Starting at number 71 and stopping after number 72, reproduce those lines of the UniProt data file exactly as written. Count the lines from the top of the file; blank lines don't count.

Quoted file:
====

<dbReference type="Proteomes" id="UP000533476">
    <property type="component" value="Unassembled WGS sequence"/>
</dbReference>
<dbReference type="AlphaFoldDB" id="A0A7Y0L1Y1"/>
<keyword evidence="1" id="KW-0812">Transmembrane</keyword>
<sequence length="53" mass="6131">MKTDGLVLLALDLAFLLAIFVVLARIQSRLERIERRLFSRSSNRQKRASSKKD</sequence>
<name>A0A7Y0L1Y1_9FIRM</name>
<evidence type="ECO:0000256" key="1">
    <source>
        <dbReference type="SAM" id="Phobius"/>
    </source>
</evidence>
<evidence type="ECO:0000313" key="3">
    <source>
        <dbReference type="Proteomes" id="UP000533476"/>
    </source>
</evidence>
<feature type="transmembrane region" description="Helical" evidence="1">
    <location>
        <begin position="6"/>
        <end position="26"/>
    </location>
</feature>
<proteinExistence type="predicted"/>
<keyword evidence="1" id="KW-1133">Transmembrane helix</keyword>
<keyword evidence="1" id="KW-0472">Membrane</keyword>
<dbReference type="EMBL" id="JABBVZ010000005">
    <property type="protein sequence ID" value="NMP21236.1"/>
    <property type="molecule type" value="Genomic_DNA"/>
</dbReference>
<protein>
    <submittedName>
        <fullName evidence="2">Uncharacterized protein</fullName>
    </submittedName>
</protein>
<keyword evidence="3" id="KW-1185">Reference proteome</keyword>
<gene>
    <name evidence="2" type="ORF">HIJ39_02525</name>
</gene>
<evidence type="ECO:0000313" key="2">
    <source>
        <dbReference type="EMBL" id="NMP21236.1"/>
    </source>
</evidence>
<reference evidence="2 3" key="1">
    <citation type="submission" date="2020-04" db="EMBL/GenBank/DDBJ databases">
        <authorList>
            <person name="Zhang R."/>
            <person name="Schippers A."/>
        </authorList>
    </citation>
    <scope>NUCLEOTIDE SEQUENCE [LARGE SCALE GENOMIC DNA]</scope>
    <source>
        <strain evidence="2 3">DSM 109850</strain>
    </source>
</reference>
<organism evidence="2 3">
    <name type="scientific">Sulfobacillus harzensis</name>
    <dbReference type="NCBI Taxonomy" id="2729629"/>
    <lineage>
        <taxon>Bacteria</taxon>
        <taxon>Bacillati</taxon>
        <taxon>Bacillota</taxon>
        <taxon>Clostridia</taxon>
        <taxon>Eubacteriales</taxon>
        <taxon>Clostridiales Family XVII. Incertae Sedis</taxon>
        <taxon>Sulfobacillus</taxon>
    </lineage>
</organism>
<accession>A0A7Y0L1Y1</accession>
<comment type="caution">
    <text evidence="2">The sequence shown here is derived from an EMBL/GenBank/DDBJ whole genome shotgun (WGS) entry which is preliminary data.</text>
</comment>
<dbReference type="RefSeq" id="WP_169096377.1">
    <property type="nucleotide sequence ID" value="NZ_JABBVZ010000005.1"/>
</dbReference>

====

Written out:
<comment type="caution">
    <text evidence="2">The sequence shown here is derived from an EMBL/GenBank/DDBJ whole genome shotgun (WGS) entry which is preliminary data.</text>